Hopi Pueblo Sikyahote - Yellow A’hote Katsina Doll Carving by Kevin Pochoema


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Kevin Pochoema, Hopi Pueblo Carver

Hopi Pueblo artist Kevin Pochoema’s Yellow A’hote Katsina doll is truly spectacular. A’hote’s most immediately striking characteristic is his size. At nearly 22 inches in height—the largest Pochoema katsina doll that Adobe Gallery has ever seen.  Remarkably, a single intricately carved piece of cottonwood comprises the majority of the piece. To this main piece of wood, just a few details were attached: A’hote’s bow, rattle, eyes, and three feathers. Most of A’hote’s details—which are many, and which are of particularly high quality—protrude from the main piece of wood. That means that they must be planned and executed with incredible care, as mistakes cannot be easily corrected.  Pochoema’s work here is, incredibly, just as intricate as the work we see on his smaller-scale pieces. The four feathers that extend outward from the top of A’hote’s head are most impressive when the viewer is aware that they were not attached to the piece.

The doll is depicted mid-stride, carrying a bow in his left hand and a rattle in his right.  His kilt and its various colorful adornments drape elegantly over his knee, as he makes a step upward. One cannot help but notice that A’hote’s colors are absolutely gorgeous. The yellow used for his chest, mask, and rattle is particularly strong. Star designs made of black and red decorate A’hote’s shoulders, arms, chest and face, complementing the rich yellow perfectly. Turquoise and gold, used primarily for A’hote’s jewelry, add a dose of bright color to the piece. A’hote’s elaborate feathered headdress merits praise, too. Each and every one of the dozens of feathers includes a series of small lines extending outward from a single line down its center. Their coloring, too, is impressive, with each feather undergoing a dramatic shift from light to dark as it extends away from the headdress’ center.  Pochoema’s process for creating these feathers is quite laborious, but the results are astounding. When discussing a significantly smaller previous creation, he noted that the feathers’ lines and coloring took days to complete.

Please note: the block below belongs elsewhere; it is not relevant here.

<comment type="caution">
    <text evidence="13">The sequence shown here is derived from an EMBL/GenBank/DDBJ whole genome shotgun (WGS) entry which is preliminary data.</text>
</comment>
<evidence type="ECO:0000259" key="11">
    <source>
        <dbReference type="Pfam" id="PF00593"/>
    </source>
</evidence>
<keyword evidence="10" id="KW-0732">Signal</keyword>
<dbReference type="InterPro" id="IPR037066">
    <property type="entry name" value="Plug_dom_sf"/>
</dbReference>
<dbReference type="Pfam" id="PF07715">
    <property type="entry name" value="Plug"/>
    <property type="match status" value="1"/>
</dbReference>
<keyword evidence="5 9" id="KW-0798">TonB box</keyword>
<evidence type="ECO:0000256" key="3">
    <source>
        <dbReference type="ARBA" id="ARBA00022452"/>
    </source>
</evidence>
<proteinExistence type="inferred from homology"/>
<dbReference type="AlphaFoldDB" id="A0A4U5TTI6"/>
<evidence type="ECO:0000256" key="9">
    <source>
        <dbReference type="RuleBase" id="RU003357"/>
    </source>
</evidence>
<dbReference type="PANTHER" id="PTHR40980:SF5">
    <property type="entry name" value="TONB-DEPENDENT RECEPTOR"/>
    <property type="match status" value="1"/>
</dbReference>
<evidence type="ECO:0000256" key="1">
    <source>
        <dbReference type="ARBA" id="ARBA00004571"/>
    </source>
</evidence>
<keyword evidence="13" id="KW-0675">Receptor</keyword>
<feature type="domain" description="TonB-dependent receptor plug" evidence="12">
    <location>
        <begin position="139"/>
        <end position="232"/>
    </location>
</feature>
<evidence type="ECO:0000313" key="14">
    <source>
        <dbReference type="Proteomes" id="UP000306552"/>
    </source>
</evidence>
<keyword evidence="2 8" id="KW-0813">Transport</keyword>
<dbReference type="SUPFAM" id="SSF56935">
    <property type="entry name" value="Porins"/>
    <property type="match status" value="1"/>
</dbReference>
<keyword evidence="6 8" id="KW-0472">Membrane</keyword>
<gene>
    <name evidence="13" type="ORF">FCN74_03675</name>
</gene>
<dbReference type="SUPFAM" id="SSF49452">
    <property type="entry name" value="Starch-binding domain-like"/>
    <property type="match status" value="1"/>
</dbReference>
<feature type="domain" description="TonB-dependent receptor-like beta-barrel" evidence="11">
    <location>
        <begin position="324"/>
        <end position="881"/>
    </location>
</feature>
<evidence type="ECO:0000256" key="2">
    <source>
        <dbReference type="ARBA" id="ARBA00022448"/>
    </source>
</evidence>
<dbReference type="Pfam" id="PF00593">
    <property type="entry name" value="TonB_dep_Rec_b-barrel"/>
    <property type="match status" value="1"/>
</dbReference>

Pochoema’s Yellow A’hote stands atop an ornate base that is about 7 inches tall.  The base is decorated with elaborate cliff dwellings and signed “Pochoema” next to A’hote’s right foot.  According to the artist, the piece was in production for about a year and a half. He worked on A’hote intermittently while completing a large number of smaller pieces.  When asked to estimate how many working hours this incredible carving required to complete, Pochoema responded, “Oh, man, I have no idea!” We are pleased to offer this Yellow A’hote to our collectors, as it is one of the finest contemporary Katsina carvings that we have ever had the pleasure of handling.  

Kevin Pochoema (1965- ) signature.

Kevin Pochoema (1965- ) is a Hopi katsina doll carver.  Pochoema was born in Flagstaff, Arizona, on February 2, 1965.  At one point, he lived in the Hopi village of Bacavi on Third Mesa. Pochoema now resides just outside Santa Fe, New Mexico.  He is a member of the Greasewood clan. His works have been featured prominently in numerous books about Hopi carvings and are included in many prominent public and private collections.  He has received many prestigious awards and accolades for his works. Pochoema is generally regarded by collectors and scholars as one of the best contemporary Katsina doll carvers.

Barton Wright’s Kachinas: A Hopi Artist’s Documentary provides an excellent description of the A’hote’s appearance and function: "A'hote may appear in any of the directional colors but the two most common colors are the yellow A'hote (Sikyahote) or the blue (Sakwahote). In a Plaza Dance it is not unusual to see a line of Sakwahote with several Sikyahote, and a white or red form as well. All indications in his costume point to inspiration from a Plains-type warrior, particularly the feather headdress.  A'hote may appear in the Mixed Kachina Dances, or the Palölökong Dances and the Plaza Dance. In his left hand he very frequently carries roast or boiled corn that is given out to the audience during his performance."

Condition: this Hopi Pueblo Sikyahote - Yellow A’hote Katsina Doll Carving by Kevin Pochoema is new

Provenance: directly from the artist

Reference: Kachinas a Hopi Artist’s Documentary by Barton Wright

Relative Links: Kevin PochoemaHopi katsina doll, Hopi Pueblo, Kachina Doll


Kevin Pochoema, Hopi Pueblo Carver
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